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Anne Frank's diary is now free to download despite copyright dispute

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Anne Frank's famous Diary of a Young Girl entered the public domain today, making it free to download, read, and distribute, 70 years after her death. Copyright on the diary, written while the young Frank was hiding in an attic with her family from soldiers during the Nazi occupation of Amsterdam, was scheduled to run out on January 1st, 2016. Within a few hours of the clock striking midnight on the new year, the full text was available to read — in its original Dutch — online.

Anne Frank's father made changes to her manuscript

The publication comes as a copyright dispute still swirls around the diary. By European law, written works enter the public domain 70 years after their author dies. Anne Frank died in the Bergen-Belsen concentration camp in 1945, but Anne Frank Fonds — the charitable foundation set up in her memory — argues that her father Otto made such significant changes to the manuscript that he had "earned his own copyright." Otto Frank — who outlived Anne and died in 1980 — reportedly combined two versions of his daughter's diaries, cutting and pasting certain sections to make a single, readable record. "The book he created earns his own copyright," Yves Kugelmann, one of Anne Frank Fonds' trustees, said. "For the purposes of copyright, he is to be viewed as an ‘author' of that version."

Some, such as French parliament member Isabelle Attard, have criticized this position, arguing that it lessens the impact of the diary. A spokesperson for Attard — who put a copy of the book up today on her own site — said that adding another author to the diary "is weakening the weight it has had for decades, as a testimony to the horrors of this war." But Kugelmann specifies that although Otto's work should reset the copyright clock, "this does not imply that he ‘co-wrote' anything."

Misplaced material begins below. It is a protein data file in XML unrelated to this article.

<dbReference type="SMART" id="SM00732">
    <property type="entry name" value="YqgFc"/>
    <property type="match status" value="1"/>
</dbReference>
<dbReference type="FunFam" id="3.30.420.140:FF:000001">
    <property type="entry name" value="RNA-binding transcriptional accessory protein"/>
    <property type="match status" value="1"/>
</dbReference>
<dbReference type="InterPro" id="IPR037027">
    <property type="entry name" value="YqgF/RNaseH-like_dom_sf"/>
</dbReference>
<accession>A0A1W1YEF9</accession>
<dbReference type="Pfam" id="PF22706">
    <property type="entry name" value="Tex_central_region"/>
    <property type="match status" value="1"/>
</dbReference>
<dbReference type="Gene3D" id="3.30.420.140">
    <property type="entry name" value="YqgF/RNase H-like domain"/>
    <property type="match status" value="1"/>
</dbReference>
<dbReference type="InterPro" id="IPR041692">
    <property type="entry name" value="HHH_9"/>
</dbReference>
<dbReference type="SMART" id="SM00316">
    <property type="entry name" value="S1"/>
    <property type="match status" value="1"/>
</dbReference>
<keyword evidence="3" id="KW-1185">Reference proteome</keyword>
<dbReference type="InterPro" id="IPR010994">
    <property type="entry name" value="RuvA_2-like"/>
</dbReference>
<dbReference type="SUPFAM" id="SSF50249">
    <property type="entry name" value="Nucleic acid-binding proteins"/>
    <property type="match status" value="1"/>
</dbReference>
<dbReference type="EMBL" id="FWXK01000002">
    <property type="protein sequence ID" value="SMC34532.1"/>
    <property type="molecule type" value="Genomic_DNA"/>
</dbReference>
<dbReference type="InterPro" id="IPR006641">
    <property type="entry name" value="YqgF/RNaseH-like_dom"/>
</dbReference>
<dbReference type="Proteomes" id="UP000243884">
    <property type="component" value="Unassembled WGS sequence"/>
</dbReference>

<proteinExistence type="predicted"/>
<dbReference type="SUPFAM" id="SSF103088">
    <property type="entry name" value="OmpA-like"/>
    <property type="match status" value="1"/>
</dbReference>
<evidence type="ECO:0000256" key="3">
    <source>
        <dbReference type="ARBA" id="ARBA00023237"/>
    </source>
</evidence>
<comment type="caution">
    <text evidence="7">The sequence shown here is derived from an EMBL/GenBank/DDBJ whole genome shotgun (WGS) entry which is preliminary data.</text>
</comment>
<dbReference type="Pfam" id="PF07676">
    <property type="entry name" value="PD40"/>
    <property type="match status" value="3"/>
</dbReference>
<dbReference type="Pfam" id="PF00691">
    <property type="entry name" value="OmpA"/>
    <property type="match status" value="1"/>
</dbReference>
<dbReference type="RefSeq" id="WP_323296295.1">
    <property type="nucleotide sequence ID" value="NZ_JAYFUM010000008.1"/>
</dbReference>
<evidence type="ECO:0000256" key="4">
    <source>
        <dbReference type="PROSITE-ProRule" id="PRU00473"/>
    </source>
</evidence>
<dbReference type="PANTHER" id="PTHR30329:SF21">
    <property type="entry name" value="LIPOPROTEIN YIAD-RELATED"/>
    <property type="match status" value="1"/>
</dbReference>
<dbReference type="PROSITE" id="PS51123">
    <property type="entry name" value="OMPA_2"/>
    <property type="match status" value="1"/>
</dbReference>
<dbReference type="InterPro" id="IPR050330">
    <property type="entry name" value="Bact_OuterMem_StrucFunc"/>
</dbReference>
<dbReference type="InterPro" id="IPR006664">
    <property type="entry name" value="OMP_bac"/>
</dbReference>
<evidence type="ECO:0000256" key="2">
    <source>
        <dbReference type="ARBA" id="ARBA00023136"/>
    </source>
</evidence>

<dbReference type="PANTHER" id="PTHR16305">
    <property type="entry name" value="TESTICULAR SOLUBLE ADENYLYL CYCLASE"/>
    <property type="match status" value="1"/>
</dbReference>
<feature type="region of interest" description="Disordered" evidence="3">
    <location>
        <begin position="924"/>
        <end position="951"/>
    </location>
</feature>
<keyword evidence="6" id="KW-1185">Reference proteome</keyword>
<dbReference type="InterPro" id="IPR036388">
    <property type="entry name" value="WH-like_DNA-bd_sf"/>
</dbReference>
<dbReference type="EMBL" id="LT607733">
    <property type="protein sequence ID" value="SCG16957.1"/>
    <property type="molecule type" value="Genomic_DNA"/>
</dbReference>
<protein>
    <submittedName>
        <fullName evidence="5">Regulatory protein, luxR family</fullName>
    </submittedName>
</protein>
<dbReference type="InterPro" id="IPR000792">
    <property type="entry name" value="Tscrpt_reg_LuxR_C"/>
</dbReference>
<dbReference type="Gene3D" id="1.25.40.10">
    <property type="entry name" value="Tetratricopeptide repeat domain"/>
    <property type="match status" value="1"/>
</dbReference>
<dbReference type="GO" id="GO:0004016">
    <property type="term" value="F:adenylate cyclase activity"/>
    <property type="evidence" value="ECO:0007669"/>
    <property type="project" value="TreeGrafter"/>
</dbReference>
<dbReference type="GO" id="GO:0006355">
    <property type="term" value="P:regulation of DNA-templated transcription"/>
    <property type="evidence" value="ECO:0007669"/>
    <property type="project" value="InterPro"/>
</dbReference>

Her diary enters the public domain at the same time as Hitler's Mein Kampf

Frank's diary enters the public domain on the same day as Adolf Hitler's Mein Kampf, a grim quirk of history and copyright law that Attard's spokesperson says heightens the importance of its free publication. Anne Frank's diary, a "very important work about the horrors of the second world war" not entering the public domain at the same time as Hitler's infamous manifesto was "inacceptable" for Attard, her spokesperson said.

The foundation fighting its publication threatened legal action against those publishing the diary for free. It points instead to a 1986 reprint of the diary by the Dutch State Institute for War Documentation, a posthumous publication that pushes the date the book would enter the public domain back to January 1st, 2037. For now, though, the book remains online, making Anne Frank's important and illuminating look at her young life free to read. That's assuming you can read Dutch — the book's translations are still under copyright.